The Creative Blessing and Curse

"I wish I could draw like that." "You're so creative!" "Wow, I bet your house has so much cool art in it!"

As a creative, you've heard it all. I know I certainly have.

I've spent the past 11 years of my life dedicating my life to the education of others--both inside a school building as an art teacher, and in private lessons, classes, and workshops. My creative mind is continually working, and I really do love sharing my gift of art with others. But the state of education is changing, and I'm not sure I'm ready or willing to morph with it. Less students care about their accountability, more parents are attacking teachers verbally and supporting their students' apathy, and overall, the state of education and our youth is really scary.

Because of this, I've been considering other careers. If I'm being honest, I've applied for a myriad of remote creative jobs in the past four months.. I've interviewed for a couple, but my lack of experience in the design or art directing world, and instead my years spent inside the classroom yield no jobs. It's sad to think that I've "wasted" my time in the classroom and have made myself essentially unemployable outside the field of education even though I have a Master's Degree in Fine Art (hours equivalent to a doctorate in the field of administrative education). What a sad, sad time to live in--when an art teacher who continually manages classes and groups of 20+ people that need continual motivating, redirecting, guidance and nurturing, isn't considered qualified to lead a creative team of professionals.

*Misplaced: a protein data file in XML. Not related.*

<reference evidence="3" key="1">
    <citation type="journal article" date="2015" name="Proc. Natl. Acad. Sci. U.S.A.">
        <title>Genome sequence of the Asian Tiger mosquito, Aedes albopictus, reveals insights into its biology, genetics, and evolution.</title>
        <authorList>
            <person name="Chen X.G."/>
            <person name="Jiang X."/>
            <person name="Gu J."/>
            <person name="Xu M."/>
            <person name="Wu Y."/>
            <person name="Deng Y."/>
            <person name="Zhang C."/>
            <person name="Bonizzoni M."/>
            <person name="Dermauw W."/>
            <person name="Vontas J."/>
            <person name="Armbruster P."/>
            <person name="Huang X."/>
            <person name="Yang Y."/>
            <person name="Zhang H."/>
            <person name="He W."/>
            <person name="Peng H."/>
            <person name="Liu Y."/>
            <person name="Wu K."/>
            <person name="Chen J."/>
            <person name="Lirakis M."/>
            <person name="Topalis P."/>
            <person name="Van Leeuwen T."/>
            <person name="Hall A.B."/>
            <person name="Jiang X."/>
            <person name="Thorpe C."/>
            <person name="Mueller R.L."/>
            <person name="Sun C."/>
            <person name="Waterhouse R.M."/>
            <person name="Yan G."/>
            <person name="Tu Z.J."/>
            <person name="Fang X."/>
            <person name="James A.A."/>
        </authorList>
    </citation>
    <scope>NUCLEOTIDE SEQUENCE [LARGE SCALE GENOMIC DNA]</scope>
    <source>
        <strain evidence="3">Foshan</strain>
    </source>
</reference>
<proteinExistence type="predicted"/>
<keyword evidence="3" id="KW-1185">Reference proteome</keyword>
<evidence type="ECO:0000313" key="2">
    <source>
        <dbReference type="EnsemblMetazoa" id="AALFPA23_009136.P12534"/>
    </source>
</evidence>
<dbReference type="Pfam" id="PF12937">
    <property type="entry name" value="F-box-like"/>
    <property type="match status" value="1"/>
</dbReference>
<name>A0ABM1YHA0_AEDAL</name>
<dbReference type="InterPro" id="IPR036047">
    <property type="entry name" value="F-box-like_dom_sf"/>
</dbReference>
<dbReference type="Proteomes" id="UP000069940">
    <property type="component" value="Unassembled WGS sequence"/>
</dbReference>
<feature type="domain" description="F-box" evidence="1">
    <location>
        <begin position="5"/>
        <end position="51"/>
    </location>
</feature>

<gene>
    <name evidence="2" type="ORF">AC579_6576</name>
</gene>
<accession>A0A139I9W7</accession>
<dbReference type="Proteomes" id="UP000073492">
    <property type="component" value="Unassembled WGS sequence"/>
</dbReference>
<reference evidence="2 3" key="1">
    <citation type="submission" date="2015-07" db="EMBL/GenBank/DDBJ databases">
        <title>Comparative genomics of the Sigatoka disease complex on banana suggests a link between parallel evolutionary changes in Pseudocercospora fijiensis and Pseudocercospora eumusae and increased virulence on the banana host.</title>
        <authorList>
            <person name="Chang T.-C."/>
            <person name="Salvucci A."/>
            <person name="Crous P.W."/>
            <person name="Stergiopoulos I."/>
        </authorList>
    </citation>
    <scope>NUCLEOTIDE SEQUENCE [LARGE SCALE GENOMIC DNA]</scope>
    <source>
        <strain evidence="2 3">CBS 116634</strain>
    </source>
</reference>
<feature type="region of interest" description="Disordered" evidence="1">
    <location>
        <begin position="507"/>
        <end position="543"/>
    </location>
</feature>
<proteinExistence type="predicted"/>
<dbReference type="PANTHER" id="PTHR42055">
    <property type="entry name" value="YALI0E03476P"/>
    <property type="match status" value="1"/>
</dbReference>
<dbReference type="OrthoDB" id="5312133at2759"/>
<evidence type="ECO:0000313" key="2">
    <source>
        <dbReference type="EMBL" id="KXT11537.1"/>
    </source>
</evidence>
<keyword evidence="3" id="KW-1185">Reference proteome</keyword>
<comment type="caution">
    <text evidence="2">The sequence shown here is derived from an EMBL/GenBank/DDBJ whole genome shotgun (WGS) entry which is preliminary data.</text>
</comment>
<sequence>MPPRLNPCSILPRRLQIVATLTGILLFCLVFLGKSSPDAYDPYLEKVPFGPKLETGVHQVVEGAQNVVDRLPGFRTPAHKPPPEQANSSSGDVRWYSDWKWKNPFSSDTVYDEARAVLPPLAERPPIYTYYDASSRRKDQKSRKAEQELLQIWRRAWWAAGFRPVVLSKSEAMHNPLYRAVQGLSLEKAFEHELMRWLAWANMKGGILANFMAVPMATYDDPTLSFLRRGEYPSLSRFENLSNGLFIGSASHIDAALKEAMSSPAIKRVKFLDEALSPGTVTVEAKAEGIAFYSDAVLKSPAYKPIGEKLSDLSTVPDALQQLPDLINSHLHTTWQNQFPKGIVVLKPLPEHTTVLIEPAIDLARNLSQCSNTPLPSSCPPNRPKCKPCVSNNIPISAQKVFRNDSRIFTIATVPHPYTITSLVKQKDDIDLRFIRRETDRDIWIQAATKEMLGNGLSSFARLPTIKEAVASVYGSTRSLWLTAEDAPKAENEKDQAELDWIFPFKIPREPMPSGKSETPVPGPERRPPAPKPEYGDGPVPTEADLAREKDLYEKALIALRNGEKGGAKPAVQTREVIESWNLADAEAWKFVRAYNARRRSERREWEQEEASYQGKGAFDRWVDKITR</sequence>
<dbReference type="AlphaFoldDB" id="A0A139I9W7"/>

It's a strange situation to be in--when people constantly praise my creativity, tell me how lucky I am to be blessed with this creative mind--but also to feel like said innate creativity, which can't be taught--isn't enough to secure a high-paying job, even when it's backed up with education.


Because of this, I've decided that I have to take a more non-artsy approach to my career's future and get an MBA with an emphasis in marketing, in hopes of eventually securing my dream job of art directing at a large company. It's not the plan I'd initially had, but as times change, and the culture shifts, I've had to make some tough decisions regarding my career.

I still enjoy the students at my school and love when they're proud of their work, but I know this isn't what I want to do forever. So in the meantime, I'll continue to do my best at work, but give 100% to my continued education in hopes that my career's future matches the level of innovation and vision I've been "blessed" with.





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